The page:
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Parrots/Splayed Legs Lovebird


QUESTION: A little over a year ago my mom was given an approximately 8 year old female lovebird (the woman thought it was a parrotlet) to be a companion for our Parrotlet who is also disabled (broken leg that was never treated so didn't heal properly). The two enjoy each other's company when their cages are side by side so we kept the lovebird.
Since the poor lovebird is splayed legged and is quite aggressive, her feathers only get groomed when I take her out and scratch her. Since I will be working full time, I won't have as much time to scratch her and help with her pin feathers.
Is there anything I can get to help this poor old hen to help her?

ANSWER: -- I'm sorry for the delay.  Am I understanding that this lovebird doesn't groom itself at all?

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QUESTION: Just her head and neck because of her splayed legs

ANSWER: Gosh, I want very much to help, but I don't think I have a clear understanding of what's going on.   I'm not sure how the splayed legs are inhibiting grooming.  While the disability is a tragedy, especially since it could have both been prevented AND 'cured' if veterinary intervention was sought (sad isn't it?  A human did this by not doing anything) - birds have survived billions of years by adapting.  

 Can you post a photo?

Also, how are you compensating for the splay legs?  How bad is it?  Can she walk at all?

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QUESTION: We have the cage set up so she can sort of move around but the splayed legs is pretty bad so she usually just stays close to the nest box we put in. One foot doesn't even work. The nest box was designed so one end opens up so we leave it open and she goes in that way and sleeps. Her previous owner only stuffed nesting material in a food dish for her.
When she gets supervised play time with the other lovebirds she moves around okay. We've tried pairing her off with another lovebird but she was aggressive. She does like one of my lovies but he has a mate.
I just don't want her to be uncomfortable with those feathers she can't groom herself

-- I've been consulting with a couple avian vets about this and here's the thing you really need to do first and foremost:   Have a specifically avian vet examine her.   If there's any possibility of surgical repair on her legs, even a little bit, you have got to do it.  The first owners might have been highly and disgustingly irresponsible in not taking steps to correct this when it was relatively 'easy' to correct, but you are clearly her companion rather than her jailer and she's more to you than a decoration.  I respect that.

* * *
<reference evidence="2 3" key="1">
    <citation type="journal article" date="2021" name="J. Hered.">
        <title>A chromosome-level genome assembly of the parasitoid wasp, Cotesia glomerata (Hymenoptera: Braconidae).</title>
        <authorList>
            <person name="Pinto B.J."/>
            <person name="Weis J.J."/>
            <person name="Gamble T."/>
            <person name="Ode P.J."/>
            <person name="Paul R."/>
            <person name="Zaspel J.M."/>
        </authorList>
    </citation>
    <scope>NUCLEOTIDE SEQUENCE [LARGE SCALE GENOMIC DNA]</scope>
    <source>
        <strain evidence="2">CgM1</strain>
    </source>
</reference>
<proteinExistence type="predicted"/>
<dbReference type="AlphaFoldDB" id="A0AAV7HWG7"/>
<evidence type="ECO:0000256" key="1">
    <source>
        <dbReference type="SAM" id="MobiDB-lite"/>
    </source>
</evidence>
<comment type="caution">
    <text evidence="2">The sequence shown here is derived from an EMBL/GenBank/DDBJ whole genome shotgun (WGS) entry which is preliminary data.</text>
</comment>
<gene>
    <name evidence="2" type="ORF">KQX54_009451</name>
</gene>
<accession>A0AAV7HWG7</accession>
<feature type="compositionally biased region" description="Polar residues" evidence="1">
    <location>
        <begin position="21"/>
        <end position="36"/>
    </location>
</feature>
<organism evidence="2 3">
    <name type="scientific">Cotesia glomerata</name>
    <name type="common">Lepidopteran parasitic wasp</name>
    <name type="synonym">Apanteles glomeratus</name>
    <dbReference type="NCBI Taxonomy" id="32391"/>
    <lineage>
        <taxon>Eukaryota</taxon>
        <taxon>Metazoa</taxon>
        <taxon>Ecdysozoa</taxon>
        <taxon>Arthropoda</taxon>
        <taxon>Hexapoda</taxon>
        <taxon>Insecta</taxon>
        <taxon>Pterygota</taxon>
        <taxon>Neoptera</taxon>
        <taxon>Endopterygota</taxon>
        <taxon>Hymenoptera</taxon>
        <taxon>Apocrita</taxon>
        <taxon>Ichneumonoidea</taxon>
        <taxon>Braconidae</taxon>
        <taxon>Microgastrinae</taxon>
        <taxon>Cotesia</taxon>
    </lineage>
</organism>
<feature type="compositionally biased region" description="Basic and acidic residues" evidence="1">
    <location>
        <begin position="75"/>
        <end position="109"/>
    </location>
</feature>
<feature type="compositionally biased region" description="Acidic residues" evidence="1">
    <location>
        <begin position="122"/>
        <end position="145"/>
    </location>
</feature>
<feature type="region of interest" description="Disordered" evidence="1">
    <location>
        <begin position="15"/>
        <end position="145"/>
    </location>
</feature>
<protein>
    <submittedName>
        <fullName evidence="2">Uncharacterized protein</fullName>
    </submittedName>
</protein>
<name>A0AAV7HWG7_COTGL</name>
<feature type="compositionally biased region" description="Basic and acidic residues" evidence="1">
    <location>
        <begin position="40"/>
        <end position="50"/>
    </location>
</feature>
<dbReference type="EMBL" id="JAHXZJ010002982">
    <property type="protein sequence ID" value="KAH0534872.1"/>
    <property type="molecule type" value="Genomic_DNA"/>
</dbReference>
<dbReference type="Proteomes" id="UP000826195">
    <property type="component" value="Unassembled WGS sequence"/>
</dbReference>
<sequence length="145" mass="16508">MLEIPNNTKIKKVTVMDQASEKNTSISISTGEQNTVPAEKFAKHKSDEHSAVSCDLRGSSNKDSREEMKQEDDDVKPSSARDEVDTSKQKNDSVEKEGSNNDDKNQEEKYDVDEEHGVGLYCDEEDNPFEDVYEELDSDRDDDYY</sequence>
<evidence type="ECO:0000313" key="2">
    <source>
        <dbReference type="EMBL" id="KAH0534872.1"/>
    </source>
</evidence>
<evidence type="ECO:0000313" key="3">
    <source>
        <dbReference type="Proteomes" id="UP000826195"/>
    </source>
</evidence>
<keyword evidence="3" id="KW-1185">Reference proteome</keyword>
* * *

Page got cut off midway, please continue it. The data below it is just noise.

Going through life in the midst of a flock and knowing she's 'different'.  Others might pick on her and she could easily be injured seriously or even killed.

 I don't see the feather issue that you do, but of course I believe you.   It might just be a typical molting period.   To groom herself all she would need is a steady substrate in order to balance or hold steady.  Provide some cuttlefish bone at the ends of some perches in the cage.  Other than this, plenty of hands on with this bird and regular vet visits (at least twice a year) because she could be prone to further complications, even infections and disease.

Well-bird visits are only about $40 where I am, so it's not even .25 cents a day for twice a year.   She's absolutely beautiful and looks like a sweetheart.   She deserves the very best, right?

 You can find out more about the 'best' for our birds here  


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Rev. Dr. S.August Abbott


Certified Avian Specialist; Pet Industry Joint Advisory Council member; Own animal rescue org; National Wildlife habitat #66378; bird care, nutrition & behavior consultant; International Assoc. of Animal Behavior Consultants Associate; National Wildlife Federation Leaders Club member; published bird care, info and behavior articles and guides. Ongoing education in exotic bird behavior and nutrition I can answer behavioral, nutritional, environmental, characteristic/personality questions as well as general health and health care. No animal emergency can ever be addressed on the internet. We cannot see your animal, perform an examination, provide necessary care or medication. Please value your companion for the priceless, living creature they are; not for what you might have paid for them.


Certified Avian Specialist. For more than 30 years I've worked with veterinarians, protective facilities, nature centers, preserves and on my own in providing care and education with regard to multiple animal species, including raptors (hawks, kestrals, owls, etc) and marsupials. In recent years I've focused on parrots, usually rescued from abusive or less than ideal situations and helping educate owners as to proper care. Expert in behavior studies and modification of problem behavior.

4AnimalCare is the organization I run as an animal ministry; World Wildlife Association, Society for Prevention of Cruelty to Animals, National Wildlife Federation Leaders Club and more

Bird Talk Magazine articles about rescued and problem macaws.

Doctorate, Ordained Minister

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